According to the United States Lifesaving Association, about 100 people die from drowning in Rip Currents every year. Do you know how to spot a Rip Current — or what to do if you’re caught in one? Watch this video to learn some life-saving tips.
During COVID-19 park closures, dedicated Ocean Rescue staff continue to perform their critical work. The following quote is from PBC Ocean Rescue Lifeguard Erik Pointer to Ocean Rescue Chief Julia Leo.
“Chief Leo, Just wanted to say that while working this week enforcing beach closures, I have observed many people outside of our guarded areas and some inside attempting to enter the ocean water. Relying on 25 years of marine safety, ocean rescue, and personnel management, I believe that no matter what happens in our future, people, young and old, will continue in their pursuit to be outdoors and enter the ocean. Based on my experience, we cannot leave these park beaches and communities here to fend for themselves in the ocean nor can we place that necessary responsibility on our Firefighters and/or Policemen & women. During my duties, I was able to observe a large area of coastline and make contact with a lot of these patrons and using good social distancing, I was able to educate them on the new guidelines of beach closure and risks of entering the ocean alone without a lifeguard on duty. We are the only ones out there for 10 hours per day that have the necessary advanced training in the unparalleled and high risk environment of ocean rescue and marine safety.”
With more than 40 miles of shoreline and ideal beach weather year-round, it’s no wonder Palm Beach County beaches are popular destinations for residents and tourists. Whether you’re looking for an adventurous day on the waves, or a relaxing escape in the sun, there are so many ways to enjoy Palm Beach County beaches.
The Palm Beach County Parks and Recreation Department, recognized nationally for excellence in park and recreation management, operates more than 110 parks and recreational facilities and provides organized recreational programs and services for people of all ages and abilities. Visit http://www.pbcparks.com for more information.
The 2018 United States Lifesaving Association Southeast Regional Championships were held at Flagler Beach on July 26th and 27th. This competition was attended by 22 beach patrols from the Southeast Region with some of the best open water athletes in the nation.
This first place win was an important victory for the Palm Beach County Parks and Recreation Department’s Ocean Rescue team (PBCOR). PBCOR is one of the largest beach patrols in the Southeast Region and strives to attract and retain full-time lifeguards of the highest caliber. Competing and placing first in a USLA Regional Competition helps attract top guards from around the nation to make their careers at Palm Beach County.
USLA Competitions are one of the only organized sports that directly promotes life saving. In winning the first place Southeast Regional title, PBCOR competitors did a fantastic job promoting and representing their public safety agency. In addition to their required training on duty, many of the guards trained hard off duty to win this event.
The competition consists of 10 individual events that include: surf swim, paddleboard, surf ski, singles surf boat, beach flags, iron guard, ironman/woman, American ironman/woman, run swim run, and 2K beach. There are six team events: doubles surf boat and paddleboard rescueand 4X100 run relay, line pull rescue, surf rescue, and taplin relay.
- Lieutenant Chase Robertson was the highest overall point scorer for Palm Beach County and the second highest male point scorer for the entire competition with a total of 89.5 points. He competed and placed in 12 events and won first place in 9 events.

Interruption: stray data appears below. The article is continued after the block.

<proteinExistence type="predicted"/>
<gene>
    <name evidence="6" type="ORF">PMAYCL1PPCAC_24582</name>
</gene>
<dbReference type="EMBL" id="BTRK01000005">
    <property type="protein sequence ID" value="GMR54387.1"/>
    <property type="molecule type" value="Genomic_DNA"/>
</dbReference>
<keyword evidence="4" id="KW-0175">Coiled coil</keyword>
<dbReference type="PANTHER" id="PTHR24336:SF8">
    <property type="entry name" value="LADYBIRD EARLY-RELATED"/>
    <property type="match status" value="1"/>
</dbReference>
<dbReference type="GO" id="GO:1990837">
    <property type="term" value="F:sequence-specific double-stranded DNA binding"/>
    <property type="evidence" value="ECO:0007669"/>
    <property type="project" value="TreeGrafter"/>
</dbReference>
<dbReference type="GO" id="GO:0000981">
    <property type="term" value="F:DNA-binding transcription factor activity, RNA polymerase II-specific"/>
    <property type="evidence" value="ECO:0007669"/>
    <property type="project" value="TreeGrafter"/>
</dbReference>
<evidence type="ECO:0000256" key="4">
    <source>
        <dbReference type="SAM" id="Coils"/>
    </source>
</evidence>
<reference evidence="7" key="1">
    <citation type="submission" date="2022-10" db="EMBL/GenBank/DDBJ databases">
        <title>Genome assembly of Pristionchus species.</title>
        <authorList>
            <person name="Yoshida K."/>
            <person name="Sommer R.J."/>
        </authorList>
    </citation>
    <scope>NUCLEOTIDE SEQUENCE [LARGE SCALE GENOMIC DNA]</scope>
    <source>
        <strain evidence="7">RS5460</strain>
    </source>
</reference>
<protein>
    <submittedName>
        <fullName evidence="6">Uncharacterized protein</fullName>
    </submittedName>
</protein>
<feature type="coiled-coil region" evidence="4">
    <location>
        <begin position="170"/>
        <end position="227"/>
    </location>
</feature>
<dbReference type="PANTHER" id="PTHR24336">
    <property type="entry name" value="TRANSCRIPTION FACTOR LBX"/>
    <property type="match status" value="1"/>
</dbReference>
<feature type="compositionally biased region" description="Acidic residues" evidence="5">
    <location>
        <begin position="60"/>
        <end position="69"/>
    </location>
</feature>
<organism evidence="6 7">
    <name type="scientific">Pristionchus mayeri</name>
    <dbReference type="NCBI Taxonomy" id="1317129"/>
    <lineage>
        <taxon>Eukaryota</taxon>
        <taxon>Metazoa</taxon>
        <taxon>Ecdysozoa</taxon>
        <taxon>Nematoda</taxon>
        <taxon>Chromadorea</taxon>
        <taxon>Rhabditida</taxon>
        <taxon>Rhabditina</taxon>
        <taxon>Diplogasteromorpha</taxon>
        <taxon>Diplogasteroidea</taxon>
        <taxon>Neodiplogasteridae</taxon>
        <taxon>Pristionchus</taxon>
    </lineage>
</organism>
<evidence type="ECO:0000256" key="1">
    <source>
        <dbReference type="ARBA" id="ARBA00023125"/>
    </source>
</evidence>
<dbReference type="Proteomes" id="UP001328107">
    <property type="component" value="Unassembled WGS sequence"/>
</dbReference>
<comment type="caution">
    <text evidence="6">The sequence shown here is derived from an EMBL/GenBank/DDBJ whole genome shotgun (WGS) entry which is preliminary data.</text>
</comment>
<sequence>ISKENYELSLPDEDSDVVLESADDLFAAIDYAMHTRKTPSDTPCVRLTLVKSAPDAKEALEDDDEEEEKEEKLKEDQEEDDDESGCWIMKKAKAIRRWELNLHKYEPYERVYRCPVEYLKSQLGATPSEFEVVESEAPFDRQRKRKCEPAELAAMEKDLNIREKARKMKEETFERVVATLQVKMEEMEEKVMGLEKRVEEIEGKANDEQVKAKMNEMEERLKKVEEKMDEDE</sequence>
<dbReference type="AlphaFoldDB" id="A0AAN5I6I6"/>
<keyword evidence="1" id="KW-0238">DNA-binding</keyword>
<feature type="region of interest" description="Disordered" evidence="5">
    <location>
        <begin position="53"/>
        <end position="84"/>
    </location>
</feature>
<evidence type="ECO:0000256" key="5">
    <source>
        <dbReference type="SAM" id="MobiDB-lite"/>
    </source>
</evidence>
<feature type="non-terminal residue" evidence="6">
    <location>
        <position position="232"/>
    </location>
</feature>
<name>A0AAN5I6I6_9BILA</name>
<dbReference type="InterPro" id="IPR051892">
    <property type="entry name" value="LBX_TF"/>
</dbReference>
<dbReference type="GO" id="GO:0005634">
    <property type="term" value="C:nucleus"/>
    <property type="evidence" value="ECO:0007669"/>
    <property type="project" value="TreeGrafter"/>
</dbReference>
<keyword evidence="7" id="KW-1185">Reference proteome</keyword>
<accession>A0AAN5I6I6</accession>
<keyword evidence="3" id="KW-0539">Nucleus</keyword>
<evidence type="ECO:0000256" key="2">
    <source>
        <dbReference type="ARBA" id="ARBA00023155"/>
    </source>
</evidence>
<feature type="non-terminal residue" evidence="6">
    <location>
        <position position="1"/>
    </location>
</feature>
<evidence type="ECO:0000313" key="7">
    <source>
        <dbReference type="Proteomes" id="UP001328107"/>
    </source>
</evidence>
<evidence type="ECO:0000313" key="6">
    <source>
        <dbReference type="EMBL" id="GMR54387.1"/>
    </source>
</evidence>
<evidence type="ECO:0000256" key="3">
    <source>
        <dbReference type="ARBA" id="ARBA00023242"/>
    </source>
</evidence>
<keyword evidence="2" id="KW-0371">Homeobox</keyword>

- Jessica Ventura was the highest overall female point scorer for Palm Beach County with a total of 64 points and competed in a total of 18 events placing first in age group surf swim, board race, surf ski, international iron woman, run swim paddle and run swim run.
- Tiffany Lacasse-Johnson was the second highest overall female point scorer for Palm Beach County with a total point score of 60.7 from a total of 20 events.
- Senior Guard Lieutenant Phil Harris returned this year to compete in seven events. Highlights were winning first place in the age group run-swim-run, and 2nd place in surf swim, board race, 2k beach run, and beach flags. His daughter, Chase Harris, who swam for FIU and recently graduated proudly competed alongside her dad finishing 6th in the highly competitive open women’s swim.
- Senior Guard and Training Officer Steve Kaes was there to compete and his guidance and help were invaluable to all the competitors before, during and after the event. For years he captained the Competition Team and our success this year was accomplished on the foundation Steve Kaes and other senior guards have built over the years.
Remember to swim near a lifeguard when you visit the beach. For more information, visit USLA.org.
Planning a visit to a Palm Beach County-operated park? Check out these tips to help make your visit a happy, healthy one.
- Lock your car & store your belongings properly:
Park Rangers and Law Enforcement are present at select county parks for your safety; however, if you’ll be traveling by vehicle, leave your valuables at home. Don’t leave bags, boxes, cell phones and other electronics and money on display in your vehicle. If you cannot take these items with you into the park, be sure to lock them safely in your trunk, where they’re out of view, before you arrive. Finally, lock all your doors and windows upon leaving your car.
- Use sun protection & stay hydrated:
Sun protection and hydration are especially important in South Florida’s climate. Follow these tips for proper sun protection:
- The sun’s rays are strongest between 10am-4pm, so be especially cautious during these times.
- If you run out of water, most county parks have drinking fountains located near restroom buildings.
- Apply and re-apply sunscreen. Coconut Cove Water Park and select Palm Beach County beach parks offer sunscreen dispensers so patrons have access to free sun protection.
- Wear protective clothing, like long-sleeved shirts and long pants, when possible.
- Wear a wide-brimmed hat and sunglasses.
- Wear flip flops or shoes when walking on sand.
- Know ‘Trash In, Trash Out’ locations:
Palm Beach County Parks and Recreation has identified a number of parks that have “trash in, trash out” policies, including Riverbend Park, and many neighborhood parks. We ask park visitors to dispose of any waste they may carry into the park, outside the park. This ensures a clean habitat for the animals living in our parks and helps maintain an aesthetic environment for park visitors, while reducing maintenance costs.
- Coexist with animals:
Hundreds of animal species call our parks “home”. From wild birds to tortoises and bobcats to alligators, every animal plays an important role in each ecosystem. Disturbing the animals in our parks may do harm to them and their ecosystems, yourself, or the people around you. Please maintain a safe distance and do not approach animals when you come across them.
Palm Beach County Parks and Recreation discourages feeding wildlife as it reduces the animal’s natural fear of humans and may create safety issues. Please take notice of signs in many of our parks denoting safety recommendations for areas which may be home to alligators.